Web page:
Why A Potential Employer Needs To Know Your Credit Score

I’ve had a pretty bumpy road of it in New York: I’ve been laid off twice and had to quit once because I went to the Emergency Room during the workday, even though a) I got permission, and b) my ailment turned out to be near-kidney failure. I’ve been cursed at, sexually harassed by bosses, and mooned by A-list celebrities. A B-list voice over actress pulled my hair.

I’ve been asked for my SAT scores and my grades. One HR person declared, “I’m tired of hiring stupid people. Are you stupid?” Another potential employer pointed to my resume and asked, in a bored voice, “Are you lying about any of this?” (My answers: “No” and “No.” In both cases I got the job.)

But no one has ever asked me for my credit score. Once again I get to realize how incredibly privileged I am. Because, according to The Root, it happens all too frequently.

One out of 10 unemployed workers reported credit checks kept them out of a job. That ratio is considerably higher for African Americans, among whom only a quarter of black households report credit scores of 700 or above. …

“Using a job applicant’s credit history to deny employment is not fair because personal credit history is not an accurate predictor of job performance,” says Rep. Steve Cohen (D-Tenn.). Last session of Congress, Cohen snagged 30 sponsors for his Equal Employment for All Act (H.R. 645), which would prohibit employers from using credit checks except in cases of national security, Federal Deposit Insurance Corp. clearance, or major responsibility over employer and employee finances. He represents Tennessee’s largest and most predominantly black city: Memphis. According to a 2012 Experian survey of cities and their average credit scores for residents, Memphis is ranked in the bottom 10.

“Second chances in Hollywood and professional sports occur every day, but not for my constituents who are desperately looking for work,” added Cohen.

Why would a credit report be an accurate predictor of job performance? What on earth does one thing have to do with the other? I have a friend whose credit score is better now but was low for a while, low enough that she had a hard time renting an apartment in a semi-dilapidated building outside of Ditmas Park whose stairway reeked of weed. She’s one of the most dedicated employees I know and one of the few who has stuck to the same high-pressure job for years.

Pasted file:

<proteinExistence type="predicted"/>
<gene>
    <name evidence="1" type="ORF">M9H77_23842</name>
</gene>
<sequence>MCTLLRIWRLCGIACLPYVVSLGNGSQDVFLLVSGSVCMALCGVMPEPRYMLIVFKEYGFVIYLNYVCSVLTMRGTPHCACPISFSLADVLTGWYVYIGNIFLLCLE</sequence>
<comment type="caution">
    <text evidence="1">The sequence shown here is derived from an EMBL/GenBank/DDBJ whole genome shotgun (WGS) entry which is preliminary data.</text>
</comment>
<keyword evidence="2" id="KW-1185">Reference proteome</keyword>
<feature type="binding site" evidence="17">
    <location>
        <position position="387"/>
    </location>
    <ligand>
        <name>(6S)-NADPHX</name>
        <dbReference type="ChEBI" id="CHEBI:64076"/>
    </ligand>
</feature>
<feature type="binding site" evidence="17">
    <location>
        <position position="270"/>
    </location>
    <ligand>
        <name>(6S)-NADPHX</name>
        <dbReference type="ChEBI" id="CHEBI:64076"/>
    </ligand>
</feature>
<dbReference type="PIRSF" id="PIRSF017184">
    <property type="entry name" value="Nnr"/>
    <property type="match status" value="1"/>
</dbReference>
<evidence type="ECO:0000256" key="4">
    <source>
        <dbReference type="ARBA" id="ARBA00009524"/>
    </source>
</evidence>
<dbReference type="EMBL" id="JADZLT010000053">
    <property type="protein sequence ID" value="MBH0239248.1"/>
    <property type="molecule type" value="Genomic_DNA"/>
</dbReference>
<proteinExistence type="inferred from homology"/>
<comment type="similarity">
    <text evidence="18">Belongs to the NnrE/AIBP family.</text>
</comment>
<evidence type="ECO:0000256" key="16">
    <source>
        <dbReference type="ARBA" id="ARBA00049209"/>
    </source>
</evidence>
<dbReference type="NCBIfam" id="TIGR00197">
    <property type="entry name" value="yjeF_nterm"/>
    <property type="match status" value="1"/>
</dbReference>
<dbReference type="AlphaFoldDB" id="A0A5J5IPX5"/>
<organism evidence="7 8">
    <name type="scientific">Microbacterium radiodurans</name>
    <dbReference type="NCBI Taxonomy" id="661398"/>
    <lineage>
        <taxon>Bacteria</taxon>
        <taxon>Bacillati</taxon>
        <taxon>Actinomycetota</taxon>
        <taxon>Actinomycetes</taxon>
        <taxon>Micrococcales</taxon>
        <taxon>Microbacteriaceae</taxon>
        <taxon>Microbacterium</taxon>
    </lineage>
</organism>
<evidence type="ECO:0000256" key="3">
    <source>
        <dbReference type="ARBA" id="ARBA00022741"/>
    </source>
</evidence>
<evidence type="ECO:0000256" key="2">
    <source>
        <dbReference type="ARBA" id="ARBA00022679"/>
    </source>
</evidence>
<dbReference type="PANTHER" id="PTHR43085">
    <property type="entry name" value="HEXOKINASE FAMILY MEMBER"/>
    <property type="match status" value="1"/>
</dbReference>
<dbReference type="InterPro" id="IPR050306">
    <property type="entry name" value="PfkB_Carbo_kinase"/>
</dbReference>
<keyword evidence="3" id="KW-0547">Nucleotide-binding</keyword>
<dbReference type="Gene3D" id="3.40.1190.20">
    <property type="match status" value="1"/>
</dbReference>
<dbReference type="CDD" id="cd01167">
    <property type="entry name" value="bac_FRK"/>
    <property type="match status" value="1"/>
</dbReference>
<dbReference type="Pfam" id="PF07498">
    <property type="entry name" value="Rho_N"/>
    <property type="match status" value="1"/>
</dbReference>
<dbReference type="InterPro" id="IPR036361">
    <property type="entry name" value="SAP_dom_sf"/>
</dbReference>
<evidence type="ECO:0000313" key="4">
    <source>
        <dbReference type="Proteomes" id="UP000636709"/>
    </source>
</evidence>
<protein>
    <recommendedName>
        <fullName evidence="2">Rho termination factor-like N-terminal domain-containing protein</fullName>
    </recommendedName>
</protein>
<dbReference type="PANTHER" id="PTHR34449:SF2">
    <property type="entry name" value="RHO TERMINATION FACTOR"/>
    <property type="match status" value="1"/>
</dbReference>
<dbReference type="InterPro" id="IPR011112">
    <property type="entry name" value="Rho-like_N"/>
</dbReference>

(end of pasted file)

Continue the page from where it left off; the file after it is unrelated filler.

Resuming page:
But the simple fact of owing money rather than having it has been keeping people out of the workforce for a while now, as this Huffington Post piece makes clear.

Emmett Pinkston served in the military for 30 years, first in the Marines, then in the Air Force, then in the Army. He helped coordinate security for President George W. Bush during the G8 Summit on Sea Island, Ga., in 2004, and worked as an intelligence analyst in Iraq from 2005 to 2007, some of the deadliest years of the war.

But when he tried to get a job as an airport security worker in 2011, the U.S. Transportation Security Administration turned him down, citing a credit report that showed him $8,000 in debt.

To Pinkston’s disbelief, the TSA described him as a potential security risk. “They said there was a possibility that I would be vulnerable to bribes to let people through the gate,” he recalled. “I was absolutely no security risk to any airport or port or any operation in this country,” he added matter-of-factly.

In case it even needs to be said, there doesn’t seem to be any evidence to support the idea that people with lower credit scores are actually less honest on the job.

Do workers with money troubles have a propensity to steal from their employers? I couldn’t find any independent research that says yes, if a person has lousy credit, he or she is more likely to embezzle money or accept bribes.

It would be nice if at least federal agencies like the TSA could be encouraged to be less discriminatory — and more fact-based — in their hiring practices, wouldn’t it?

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